by cutting back, while the dwarfish kinds
may follow their will. Vick s Magazine.
The story of Minister Cushing's experi
ence at the table of the wealthy Chinese
mandarin, and how, pointing to a partic
ularly appetizing looking dish, he re
marked in inquiring tones, "Quack,
quack?" only to receive the astounding
response, "Bow-wow I is familiar to
every one. But the first genuine case of
a free born American electing to eat a
piece of man's humble friend is related
in tho following true story:
Little Brent is a young hopeful of Ken-tuckj-
ancestry who has spent his less
than three years in one of the suburbs of
Cincinnati, and has not that familiarity
with the country which would make
him familiar with all the domestic ani
mals. Being recently on a visit to the ances
tral home in Bourbon county, Ky., he
was for the first time introduced to that
luxury, a roasted sucking pig, whole,
with a roasted apple in its mouth and a
blue ribbon decking out its tail. It was
supper, and the young man not being
permitted to have meat for his supper,
looked with longing but hopeless eyes on
the delicious vision. At last he turned
to-an aunt and said, with yearning tones:
"Aunt Belle, is it dinner or supper?"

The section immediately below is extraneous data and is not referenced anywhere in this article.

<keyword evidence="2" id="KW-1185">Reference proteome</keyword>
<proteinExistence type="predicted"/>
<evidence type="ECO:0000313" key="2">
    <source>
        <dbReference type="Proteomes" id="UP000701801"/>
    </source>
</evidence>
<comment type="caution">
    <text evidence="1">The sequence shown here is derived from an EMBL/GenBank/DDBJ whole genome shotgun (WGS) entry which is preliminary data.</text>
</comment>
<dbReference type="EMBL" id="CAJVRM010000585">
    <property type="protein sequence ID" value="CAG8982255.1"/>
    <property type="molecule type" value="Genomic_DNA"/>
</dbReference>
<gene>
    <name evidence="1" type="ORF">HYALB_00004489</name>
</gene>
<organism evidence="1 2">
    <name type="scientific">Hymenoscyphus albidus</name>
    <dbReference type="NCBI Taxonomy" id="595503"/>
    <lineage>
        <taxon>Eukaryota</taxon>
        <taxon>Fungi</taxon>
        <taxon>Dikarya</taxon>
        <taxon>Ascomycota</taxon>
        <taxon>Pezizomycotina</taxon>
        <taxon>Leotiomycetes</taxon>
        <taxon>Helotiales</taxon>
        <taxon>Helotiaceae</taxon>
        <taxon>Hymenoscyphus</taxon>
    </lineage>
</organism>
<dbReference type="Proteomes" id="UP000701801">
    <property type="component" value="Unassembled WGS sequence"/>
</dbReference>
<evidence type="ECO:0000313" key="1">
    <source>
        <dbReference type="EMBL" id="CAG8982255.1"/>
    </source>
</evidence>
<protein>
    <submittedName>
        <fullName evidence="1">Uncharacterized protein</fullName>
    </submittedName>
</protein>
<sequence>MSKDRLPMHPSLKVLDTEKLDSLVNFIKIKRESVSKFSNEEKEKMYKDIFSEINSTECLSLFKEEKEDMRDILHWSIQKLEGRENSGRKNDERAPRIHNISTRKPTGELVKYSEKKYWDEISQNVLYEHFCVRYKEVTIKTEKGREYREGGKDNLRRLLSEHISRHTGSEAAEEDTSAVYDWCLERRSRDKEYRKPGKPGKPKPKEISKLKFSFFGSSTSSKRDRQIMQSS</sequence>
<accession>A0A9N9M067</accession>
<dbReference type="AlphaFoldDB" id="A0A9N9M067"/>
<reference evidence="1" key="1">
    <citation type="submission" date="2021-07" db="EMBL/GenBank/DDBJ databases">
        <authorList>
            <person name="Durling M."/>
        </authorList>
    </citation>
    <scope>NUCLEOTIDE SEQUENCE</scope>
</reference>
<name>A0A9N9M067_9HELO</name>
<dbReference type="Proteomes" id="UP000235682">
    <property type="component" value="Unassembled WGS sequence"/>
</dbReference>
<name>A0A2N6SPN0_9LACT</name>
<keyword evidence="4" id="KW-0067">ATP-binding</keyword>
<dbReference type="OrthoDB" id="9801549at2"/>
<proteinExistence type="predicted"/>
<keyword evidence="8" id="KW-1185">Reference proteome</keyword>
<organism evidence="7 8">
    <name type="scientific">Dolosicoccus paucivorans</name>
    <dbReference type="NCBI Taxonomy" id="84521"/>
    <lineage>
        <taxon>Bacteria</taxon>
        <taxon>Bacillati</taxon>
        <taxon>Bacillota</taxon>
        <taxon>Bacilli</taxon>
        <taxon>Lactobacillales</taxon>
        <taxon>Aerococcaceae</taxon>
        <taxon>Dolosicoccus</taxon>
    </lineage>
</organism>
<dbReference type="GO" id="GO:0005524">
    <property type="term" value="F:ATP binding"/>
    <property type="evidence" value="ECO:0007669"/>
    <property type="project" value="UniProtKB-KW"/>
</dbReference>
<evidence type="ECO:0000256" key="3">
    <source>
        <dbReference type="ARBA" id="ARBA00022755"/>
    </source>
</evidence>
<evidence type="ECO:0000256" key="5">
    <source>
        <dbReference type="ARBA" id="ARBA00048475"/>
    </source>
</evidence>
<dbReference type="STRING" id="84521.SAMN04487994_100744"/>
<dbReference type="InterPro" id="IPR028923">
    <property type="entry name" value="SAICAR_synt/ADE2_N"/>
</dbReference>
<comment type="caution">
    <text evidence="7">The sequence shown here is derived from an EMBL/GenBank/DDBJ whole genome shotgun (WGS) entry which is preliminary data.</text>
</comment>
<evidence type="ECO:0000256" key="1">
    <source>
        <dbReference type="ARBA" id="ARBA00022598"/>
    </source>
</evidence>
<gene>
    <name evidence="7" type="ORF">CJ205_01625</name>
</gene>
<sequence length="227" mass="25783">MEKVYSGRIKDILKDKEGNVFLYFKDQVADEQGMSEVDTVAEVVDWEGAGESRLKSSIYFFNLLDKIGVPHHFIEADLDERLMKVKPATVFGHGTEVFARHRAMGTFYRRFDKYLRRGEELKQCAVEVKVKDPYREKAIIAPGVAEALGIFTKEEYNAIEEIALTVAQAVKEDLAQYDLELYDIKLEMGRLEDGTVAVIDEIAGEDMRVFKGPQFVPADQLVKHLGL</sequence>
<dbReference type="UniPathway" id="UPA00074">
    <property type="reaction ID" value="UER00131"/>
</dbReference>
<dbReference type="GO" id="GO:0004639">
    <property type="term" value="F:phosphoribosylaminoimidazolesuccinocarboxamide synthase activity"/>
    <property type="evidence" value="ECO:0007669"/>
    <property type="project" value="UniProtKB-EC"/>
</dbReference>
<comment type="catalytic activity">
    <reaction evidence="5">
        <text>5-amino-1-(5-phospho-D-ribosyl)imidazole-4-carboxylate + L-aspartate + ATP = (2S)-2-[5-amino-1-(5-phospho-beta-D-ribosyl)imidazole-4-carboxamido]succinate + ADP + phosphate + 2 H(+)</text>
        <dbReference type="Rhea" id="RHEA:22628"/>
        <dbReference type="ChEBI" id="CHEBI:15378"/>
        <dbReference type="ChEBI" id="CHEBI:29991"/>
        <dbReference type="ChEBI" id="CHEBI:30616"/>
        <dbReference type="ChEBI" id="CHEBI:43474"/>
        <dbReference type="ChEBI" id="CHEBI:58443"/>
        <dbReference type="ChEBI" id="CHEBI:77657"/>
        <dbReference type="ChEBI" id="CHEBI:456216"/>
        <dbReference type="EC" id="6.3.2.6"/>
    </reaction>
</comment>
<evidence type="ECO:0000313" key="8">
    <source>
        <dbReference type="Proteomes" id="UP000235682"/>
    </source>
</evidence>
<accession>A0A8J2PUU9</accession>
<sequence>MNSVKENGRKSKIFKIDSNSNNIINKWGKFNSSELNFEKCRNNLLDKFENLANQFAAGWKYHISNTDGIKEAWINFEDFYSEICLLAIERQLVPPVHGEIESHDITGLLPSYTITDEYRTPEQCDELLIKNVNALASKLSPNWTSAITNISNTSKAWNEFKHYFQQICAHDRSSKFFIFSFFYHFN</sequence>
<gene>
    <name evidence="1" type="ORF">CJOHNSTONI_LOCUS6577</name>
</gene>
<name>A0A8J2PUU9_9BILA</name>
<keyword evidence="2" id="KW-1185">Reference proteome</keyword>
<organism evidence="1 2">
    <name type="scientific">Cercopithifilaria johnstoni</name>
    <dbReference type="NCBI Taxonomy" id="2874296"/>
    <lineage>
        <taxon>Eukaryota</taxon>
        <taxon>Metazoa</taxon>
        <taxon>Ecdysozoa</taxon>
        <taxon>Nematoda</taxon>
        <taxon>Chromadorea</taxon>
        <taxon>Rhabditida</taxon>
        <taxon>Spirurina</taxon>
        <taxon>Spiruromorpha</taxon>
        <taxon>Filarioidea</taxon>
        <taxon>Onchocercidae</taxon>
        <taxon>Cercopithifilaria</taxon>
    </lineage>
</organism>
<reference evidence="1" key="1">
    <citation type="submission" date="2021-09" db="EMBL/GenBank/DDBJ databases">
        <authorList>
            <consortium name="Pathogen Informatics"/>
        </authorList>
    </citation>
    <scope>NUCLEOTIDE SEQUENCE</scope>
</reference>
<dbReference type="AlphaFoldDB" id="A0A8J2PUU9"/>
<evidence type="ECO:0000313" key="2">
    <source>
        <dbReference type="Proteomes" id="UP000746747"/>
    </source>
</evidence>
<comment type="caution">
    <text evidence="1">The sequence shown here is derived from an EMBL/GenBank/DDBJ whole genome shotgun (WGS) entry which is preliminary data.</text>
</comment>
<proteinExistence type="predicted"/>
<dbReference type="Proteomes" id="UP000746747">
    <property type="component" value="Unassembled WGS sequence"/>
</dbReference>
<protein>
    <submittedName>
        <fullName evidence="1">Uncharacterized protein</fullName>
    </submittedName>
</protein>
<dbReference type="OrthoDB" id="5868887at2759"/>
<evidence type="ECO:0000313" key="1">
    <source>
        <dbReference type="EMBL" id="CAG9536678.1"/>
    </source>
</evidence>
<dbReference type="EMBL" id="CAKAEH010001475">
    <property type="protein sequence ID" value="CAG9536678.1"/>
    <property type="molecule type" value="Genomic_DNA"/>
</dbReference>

Being assured that it was supper, he
braced himself for a last appeal, saying
6toutly: "Well. J think I will fiaye a pit
of the dog, anyhow." Youth's Com
Cen- Sheridan's Children.
The home of the late Cen. Sheridan
io still sad in the remembrance of the
death of its distinguished head, but
amid all this sorrow there is a quiet
joy ia the heart of Mrs. Sheridan in
her children. The eldest daughter.
Mary. M now 13 and bright. The twin
daughters, Louise and Irene, named
aftv. their aunt, and their mother, take
after them in beauty, and "Little Phil,"
just turning 0, is a perfect reproduction
of the "Little Phil, the hero of Winches
ter anil Five Forks. In ptature and physi
ognomy he is a counterpart of his father, !
which L4 a great source of consolation to
hi mother. The "Little Phil" of the ;
fain i J 3 shows all the courage and equa-
nimity of the "Little HuT of history. j
I was smoking a cigarette.
Maud, my tviie. unl the ti'lior McKcy
Were i:iu;:in Kvjclher a Millie duet
an I ttxyu it were iK-tler 1 Kbouid forget
Came Huddi iily l;a.-k to me,
Days when lif i sunned a Ruy masque ball.
And to love mi I Ut loved was the kiiiii of it all
As they Dang together the whole fOf fled
The room" rich hangings, the sweet borne air.
Stately Maud, with her proud blonde head
And I seemed to see In her place Instead
A wealth of blue block hair
And a fuce, ah. your face yours, JJaette,
A face it were Winer I should forget.
We were back well, no matter when or where;
But you remember, I know, Usrlte,
I saw you dainty and debonnaire.
With the very same look that you used to wear
In the days 1 should forget;
And your lins, na red as tho vintage we quaffed.
Were pearl edged bumpers of wine wnen you